Fairtrade issues COP28 plea to UK government to support farmers with deforestation laws
Ivory Coast Cocoa Farming, where levels of deforestation are continuing to prove a notable problem.
Fairtrade has issued a plea to the UK government at the COP28 global summit to fulfil pledges on tackling deforestation, and to ensure that polices do not negatively impact on small scale farmers, reports Neill Barston.
The international movement, which was recently part of our latest World Confectionery Conference sent an open letter that has urged Andrew Mitchell, Minister of State in the Foreign, Commonwealth and Development Office, and Lord Benyon, Minister of State at the Department for Environment, Food and Rural Affairs, to address major concerns facing agricultural supply chains, including the cocoa sector.
Signed by senior figures across the Fairtrade global organisation issued its plea in response to what it described a ‘severe climate crisis’ on behalf of around two millions farmers and workers globally, calling for the Environment Act 2021 to be formally adopted and legislation brought forward. As it stands, this has yet to happen – meaning that there are no legally binding targets in place surrounding the pivotal issue of deforestation within the UK’s policy.
Back in November 2021, under former UK Prime Minister Boris Johnson, the government set out plans to fund over £3 billon of International Climate Finance on nature and biodiversity, including £500 million on tackling deforestation. The policy was welcomed by Fairtrade, as it was anticipated to create thousands of jobs, including in sustainable agriculture, with claims of stimulating £1 billion green private sector investment.
EU deforestation progress
The topic is presently high on the EU agenda, with the European Parliament progressing its EUDR deforestation legislation that will make it necessary for European based importers to confirm that their supply chains are deforestation free. This has been applied to a wide range of product sectors, including within cocoa and palm oil supply chains.
In its open letter, Fairtrade signatories said: “We add our voice to those, including key UK retailers, calling for the legislation to protect the vulnerable. We urge the UK Government to bring forward the legislation as soon as possible. COP28 would be the ideal opportunity for the Government to demonstrate its strong commitment to tackling deforestation whilst also supporting the most vulnerable. We would welcome the Government using the [COP28] summit as the opportunity to make an announcement around the secondary legislation.”
It continued: “We would also welcome further announcements regarding the status of the £500m package on deforestation announced at COP26. We urge the Government to ensure that this funding is disbursed in a way that reaches the world’s poorest farmers and workers – the people at the first mile of global supply chains – and responds to the priorities that they identify. This will be critical to supporting the successful implementation of the Environment Act and a just transition.”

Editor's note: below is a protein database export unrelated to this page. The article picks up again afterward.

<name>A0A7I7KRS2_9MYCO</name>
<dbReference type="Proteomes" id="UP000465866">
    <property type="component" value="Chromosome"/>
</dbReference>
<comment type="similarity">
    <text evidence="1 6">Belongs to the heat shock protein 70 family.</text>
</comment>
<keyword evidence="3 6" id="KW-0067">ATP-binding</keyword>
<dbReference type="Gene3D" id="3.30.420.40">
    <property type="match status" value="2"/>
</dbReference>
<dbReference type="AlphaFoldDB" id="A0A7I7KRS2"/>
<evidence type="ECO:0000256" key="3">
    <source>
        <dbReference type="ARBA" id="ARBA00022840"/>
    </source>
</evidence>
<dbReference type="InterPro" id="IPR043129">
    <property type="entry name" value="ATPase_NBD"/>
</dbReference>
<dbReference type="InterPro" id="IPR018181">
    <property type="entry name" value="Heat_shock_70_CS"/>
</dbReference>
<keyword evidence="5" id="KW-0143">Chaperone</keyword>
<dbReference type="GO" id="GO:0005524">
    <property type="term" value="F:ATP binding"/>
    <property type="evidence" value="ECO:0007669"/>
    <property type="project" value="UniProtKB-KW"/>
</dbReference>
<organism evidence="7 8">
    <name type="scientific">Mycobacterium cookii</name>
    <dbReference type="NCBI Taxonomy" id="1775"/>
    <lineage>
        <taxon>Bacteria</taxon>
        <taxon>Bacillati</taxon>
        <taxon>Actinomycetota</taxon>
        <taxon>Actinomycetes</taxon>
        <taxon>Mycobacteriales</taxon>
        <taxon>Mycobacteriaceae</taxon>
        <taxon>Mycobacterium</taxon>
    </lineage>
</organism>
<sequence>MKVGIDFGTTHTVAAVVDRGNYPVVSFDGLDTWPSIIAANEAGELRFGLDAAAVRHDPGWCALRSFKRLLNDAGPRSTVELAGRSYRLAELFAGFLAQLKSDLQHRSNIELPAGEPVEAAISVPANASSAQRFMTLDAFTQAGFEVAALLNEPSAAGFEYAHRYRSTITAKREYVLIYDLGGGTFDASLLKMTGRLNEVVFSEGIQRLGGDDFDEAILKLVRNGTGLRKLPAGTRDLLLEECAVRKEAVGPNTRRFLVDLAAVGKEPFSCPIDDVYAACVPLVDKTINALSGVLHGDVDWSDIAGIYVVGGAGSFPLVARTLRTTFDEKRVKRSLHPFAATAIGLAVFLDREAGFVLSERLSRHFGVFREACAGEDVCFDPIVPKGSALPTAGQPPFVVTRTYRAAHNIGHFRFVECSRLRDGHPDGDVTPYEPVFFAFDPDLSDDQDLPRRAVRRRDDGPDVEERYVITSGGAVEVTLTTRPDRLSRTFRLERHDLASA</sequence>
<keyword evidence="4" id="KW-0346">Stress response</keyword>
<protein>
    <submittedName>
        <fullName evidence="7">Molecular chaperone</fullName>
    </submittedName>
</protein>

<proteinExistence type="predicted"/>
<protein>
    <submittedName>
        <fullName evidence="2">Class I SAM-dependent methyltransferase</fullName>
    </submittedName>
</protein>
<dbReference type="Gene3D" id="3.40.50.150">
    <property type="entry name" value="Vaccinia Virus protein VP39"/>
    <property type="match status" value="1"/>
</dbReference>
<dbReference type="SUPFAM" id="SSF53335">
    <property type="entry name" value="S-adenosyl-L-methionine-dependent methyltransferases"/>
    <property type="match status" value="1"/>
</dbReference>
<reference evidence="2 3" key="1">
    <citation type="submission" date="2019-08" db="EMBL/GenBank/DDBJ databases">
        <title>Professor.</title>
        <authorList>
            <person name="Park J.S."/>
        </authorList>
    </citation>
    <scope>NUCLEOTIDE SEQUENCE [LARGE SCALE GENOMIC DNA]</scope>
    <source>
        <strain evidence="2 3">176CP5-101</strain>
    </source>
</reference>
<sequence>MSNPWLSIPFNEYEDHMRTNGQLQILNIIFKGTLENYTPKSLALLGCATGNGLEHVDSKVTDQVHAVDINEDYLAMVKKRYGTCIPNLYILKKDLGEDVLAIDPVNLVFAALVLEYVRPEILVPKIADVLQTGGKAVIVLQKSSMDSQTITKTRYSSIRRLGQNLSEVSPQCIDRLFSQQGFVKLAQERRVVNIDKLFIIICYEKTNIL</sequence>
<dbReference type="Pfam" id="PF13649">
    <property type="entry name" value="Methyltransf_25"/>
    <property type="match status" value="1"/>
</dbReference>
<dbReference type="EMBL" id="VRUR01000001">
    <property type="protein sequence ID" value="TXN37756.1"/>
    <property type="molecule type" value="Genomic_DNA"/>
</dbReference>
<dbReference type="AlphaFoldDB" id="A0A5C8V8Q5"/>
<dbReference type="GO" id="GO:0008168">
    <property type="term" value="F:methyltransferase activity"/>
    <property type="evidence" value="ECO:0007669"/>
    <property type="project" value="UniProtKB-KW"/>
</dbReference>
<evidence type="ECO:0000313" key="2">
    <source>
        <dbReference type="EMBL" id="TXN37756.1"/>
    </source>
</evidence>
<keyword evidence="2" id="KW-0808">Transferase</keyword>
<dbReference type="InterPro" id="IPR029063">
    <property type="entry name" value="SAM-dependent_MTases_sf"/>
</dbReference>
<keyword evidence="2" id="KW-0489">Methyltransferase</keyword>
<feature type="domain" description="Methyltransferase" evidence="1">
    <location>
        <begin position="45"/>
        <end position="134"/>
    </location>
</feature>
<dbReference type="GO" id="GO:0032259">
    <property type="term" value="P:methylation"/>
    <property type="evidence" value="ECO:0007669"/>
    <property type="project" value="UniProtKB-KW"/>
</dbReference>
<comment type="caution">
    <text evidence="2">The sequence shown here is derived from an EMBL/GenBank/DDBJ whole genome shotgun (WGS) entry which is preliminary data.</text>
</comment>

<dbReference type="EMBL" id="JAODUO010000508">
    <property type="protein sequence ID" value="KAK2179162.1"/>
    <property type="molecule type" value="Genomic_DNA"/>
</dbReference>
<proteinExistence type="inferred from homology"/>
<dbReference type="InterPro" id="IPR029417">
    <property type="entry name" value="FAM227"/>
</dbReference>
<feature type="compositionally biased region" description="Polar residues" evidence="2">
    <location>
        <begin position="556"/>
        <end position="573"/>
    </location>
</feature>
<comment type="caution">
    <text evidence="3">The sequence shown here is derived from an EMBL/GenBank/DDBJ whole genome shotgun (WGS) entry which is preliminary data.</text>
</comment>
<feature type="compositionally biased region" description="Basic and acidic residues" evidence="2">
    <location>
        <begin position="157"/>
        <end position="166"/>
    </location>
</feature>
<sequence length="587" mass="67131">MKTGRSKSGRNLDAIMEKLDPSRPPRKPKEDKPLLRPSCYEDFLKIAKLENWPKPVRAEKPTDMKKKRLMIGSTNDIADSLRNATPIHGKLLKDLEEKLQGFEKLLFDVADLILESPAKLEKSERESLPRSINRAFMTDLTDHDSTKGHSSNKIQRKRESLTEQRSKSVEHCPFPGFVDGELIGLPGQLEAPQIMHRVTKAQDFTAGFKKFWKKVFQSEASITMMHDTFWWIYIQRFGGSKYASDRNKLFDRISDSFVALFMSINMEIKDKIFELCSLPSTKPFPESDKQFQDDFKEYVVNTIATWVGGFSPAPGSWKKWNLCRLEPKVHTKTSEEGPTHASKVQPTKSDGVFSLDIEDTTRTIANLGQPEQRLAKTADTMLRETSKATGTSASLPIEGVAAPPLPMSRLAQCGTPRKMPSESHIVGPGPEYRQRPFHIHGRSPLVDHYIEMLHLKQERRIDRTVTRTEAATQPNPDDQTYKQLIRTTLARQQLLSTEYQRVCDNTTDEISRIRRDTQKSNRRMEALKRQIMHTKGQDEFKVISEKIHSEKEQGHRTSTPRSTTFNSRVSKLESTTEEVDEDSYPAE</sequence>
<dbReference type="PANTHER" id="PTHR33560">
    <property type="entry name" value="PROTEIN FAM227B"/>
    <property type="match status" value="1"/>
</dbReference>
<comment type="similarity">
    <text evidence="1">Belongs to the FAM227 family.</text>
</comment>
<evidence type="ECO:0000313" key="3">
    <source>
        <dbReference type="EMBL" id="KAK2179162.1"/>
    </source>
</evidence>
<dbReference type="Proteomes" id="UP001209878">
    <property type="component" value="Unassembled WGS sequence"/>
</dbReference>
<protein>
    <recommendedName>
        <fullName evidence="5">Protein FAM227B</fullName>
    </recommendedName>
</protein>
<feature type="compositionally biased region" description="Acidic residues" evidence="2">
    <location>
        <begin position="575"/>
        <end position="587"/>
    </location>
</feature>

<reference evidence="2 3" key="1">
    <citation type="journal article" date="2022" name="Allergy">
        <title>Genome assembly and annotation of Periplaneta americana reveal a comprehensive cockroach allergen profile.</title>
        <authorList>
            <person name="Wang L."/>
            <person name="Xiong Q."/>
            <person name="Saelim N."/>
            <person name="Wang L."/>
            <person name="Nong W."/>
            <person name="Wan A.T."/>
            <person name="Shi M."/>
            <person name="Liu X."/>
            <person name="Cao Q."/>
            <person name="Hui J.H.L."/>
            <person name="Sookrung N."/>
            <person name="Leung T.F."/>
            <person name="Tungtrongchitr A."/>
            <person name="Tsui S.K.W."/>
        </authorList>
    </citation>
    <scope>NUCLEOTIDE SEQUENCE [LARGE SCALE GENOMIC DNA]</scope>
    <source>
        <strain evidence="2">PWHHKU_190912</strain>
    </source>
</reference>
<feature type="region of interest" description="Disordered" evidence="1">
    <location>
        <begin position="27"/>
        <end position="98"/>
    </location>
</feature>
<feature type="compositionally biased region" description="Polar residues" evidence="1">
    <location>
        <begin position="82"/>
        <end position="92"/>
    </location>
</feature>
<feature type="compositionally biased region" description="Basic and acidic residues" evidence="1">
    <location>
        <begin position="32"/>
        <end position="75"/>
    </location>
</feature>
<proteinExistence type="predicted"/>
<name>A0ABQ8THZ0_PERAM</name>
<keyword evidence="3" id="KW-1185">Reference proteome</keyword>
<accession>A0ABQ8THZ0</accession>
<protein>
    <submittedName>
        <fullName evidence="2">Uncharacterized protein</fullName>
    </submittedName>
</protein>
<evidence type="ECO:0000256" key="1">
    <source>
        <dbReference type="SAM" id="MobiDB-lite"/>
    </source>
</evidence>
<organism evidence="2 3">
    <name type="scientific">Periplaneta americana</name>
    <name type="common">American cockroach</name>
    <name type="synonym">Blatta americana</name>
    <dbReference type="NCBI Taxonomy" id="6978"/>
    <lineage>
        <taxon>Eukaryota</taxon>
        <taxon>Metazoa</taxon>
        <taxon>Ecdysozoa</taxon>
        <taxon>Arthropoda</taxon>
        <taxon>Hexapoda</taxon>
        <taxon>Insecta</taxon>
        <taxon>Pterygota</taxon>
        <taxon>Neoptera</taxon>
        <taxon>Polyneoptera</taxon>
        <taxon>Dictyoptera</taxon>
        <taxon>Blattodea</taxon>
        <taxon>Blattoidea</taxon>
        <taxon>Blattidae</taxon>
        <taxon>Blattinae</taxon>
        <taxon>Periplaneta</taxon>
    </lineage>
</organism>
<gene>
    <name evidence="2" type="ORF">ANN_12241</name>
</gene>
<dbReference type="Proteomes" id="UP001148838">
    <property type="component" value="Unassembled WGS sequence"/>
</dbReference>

Furthermore, Fairtrade noted that in developing any secondary legislation on the Environment Act, the UK Government should assess the impacts on smallholders conducted before the regulatory proposal passes into law; tackle root causes of deforestation as a precondition to reducing the deforestation footprint; and engage responsibly with smallholders and their producer organisations.
The signatories also believe the UK Government should ‘refer explicitly’ to international standards of human rights; combine traceability requirements with ‘adequate support and safeguards’ on data ownership for smallholders and their producer organisations; and maximise the potential of partnerships and other financial tools to support smallholders to comply with new requirements and jointly address the root causes of deforestation.
Imported goods popular with UK shoppers, such as cocoa, bananas, tea, coffee and cotton, are often produced by farmers and workers who are marginalised within global supply chains and who cannot earn a living income and living wage, due to low prices paid for their crops and low earnings. While they want to tackle deforestation, they cannot afford to lose market access. As a result, farmers and workers must be supported to comply with the new legislation, the Fairtrade signatories say.
“It is therefore essential that when tackling deforestation, the burden and high cost of compliance falls on those with the broadest shoulders – multinational companies that account for the majority of value share in many supply chains. Otherwise, the legislation will likely have the unintended consequence of pushing more people into poverty and will not have the effect of reducing deforestation as the legislation sets out to do,” the letter warns.